HAMILTON, NJ -- Hamilton Assemblyman Dan Benson is continuing his push to make rideshares safer by introducing legislation that would require transportation network companies such as Uber and Lyft to share information with the public about sexual misconduct investigations of a driver.
The companies would be able to ban drivers from accessing their digital network during and following an investigation.
The legislative proposal, Benson said, comes after a report last month of a Mercer County man accused of sexually assaulting a passenger after driving her from a Trenton nightclub to her Ewing home.
“Rideshare customers have a right to feel safe when using rideshare services and that starts with transparency,” said Benson, the chairman of the Assembly Transportation and Independent Authorities Committee. “As our transportation system continues to evolve and more people use rideshare services, we must take the necessary steps to safeguard consumers from potential harm.”
Since its inception, Uber has reported more than 3,000 sexual assaults over the course of the company’s 1.3 billion rides. According to a report released by Uber, both drivers and riders were attacked, including some incidents between riders.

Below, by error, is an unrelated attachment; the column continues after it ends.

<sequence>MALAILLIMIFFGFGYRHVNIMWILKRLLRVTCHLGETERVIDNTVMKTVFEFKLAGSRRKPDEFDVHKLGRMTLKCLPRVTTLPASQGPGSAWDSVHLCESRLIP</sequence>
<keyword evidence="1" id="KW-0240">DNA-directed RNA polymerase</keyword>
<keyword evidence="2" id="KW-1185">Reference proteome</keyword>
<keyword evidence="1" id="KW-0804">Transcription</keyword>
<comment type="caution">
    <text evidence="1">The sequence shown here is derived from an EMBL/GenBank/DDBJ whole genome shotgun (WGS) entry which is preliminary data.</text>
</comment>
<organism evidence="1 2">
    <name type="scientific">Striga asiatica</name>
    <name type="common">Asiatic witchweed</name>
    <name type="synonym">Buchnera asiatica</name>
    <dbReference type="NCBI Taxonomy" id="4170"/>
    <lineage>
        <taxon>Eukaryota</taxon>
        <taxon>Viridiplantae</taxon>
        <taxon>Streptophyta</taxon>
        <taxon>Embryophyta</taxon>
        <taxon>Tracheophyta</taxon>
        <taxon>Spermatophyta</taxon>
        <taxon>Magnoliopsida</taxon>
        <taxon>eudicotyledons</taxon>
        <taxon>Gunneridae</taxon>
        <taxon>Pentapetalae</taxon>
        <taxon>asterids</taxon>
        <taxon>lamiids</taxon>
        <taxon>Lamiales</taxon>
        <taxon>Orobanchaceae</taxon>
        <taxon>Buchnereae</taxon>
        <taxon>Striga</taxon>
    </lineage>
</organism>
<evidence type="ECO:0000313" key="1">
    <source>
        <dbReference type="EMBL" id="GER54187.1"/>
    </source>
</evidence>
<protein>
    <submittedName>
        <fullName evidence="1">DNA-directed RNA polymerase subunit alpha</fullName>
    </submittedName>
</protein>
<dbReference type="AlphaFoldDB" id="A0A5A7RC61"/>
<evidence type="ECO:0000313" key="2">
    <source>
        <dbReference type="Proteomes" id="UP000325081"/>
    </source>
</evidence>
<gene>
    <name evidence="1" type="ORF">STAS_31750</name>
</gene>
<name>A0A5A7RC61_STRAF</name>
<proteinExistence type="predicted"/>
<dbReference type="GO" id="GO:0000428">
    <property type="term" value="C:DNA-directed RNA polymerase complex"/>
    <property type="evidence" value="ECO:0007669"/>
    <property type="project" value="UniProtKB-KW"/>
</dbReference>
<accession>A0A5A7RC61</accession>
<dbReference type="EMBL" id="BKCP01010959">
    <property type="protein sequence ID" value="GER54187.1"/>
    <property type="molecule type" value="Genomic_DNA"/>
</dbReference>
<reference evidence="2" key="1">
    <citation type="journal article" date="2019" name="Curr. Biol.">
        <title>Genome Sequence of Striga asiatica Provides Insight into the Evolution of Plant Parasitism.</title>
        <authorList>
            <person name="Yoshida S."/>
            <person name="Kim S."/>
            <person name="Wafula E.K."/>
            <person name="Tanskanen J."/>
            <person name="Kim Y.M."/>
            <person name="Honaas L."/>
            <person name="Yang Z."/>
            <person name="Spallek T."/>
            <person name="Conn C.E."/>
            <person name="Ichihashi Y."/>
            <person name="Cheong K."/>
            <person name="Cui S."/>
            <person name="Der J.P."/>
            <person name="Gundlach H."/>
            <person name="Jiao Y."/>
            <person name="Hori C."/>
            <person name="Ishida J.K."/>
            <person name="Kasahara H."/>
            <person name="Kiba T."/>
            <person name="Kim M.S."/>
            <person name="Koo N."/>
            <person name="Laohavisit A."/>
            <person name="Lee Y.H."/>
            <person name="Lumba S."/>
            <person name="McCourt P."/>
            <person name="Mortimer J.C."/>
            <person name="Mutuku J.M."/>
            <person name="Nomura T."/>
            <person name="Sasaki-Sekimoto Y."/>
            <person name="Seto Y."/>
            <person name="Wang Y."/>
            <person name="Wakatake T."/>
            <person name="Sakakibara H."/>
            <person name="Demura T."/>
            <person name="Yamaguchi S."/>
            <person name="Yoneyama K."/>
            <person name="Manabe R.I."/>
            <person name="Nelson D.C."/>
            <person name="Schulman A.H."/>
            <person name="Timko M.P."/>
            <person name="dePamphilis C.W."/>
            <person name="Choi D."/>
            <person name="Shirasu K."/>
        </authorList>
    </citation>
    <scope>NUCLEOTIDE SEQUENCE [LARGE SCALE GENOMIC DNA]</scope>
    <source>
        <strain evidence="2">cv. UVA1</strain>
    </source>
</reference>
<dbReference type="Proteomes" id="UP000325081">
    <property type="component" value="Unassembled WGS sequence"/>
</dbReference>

In addition, the bill would mandate more stringent reporting on the part of both applicants and TNC companies including requiring the disclosure of any prior TNC experience and whether they were the subject of a sexual misconduct investigation while working for that company. Law enforcement agencies could provide a TNC with the public record of an individual’s arrest and conviction information if the sexual misconduct charge was in connection with a prearranged ride.
“New Jersey has the opportunity to continue to lead the nation in ensuring rideshare safety for both riders and drivers,” said Benson. “We must do everything we can to help keep passengers safe from predators who would try to harm them as they are driven to and from their destinations.”
Benson previously authored a law to initiate safeguards for rideshare passengers, an action that came after the tragic 2019 death of Robbinsville resident Samantha Josephson who was brutally murdered while attending college in South Carolina, allegedly by an individual she mistook as a driver for a ridesharing service.
That law requires rideshare companies to provide every driver that uses its digital network with a barcode that is unique to that driver and to that driver’s personal vehicle. This barcode is used for identification purposes when providing prearranged rides and may be scanned by a rider to confirm the identity of the driver and the personal vehicle.
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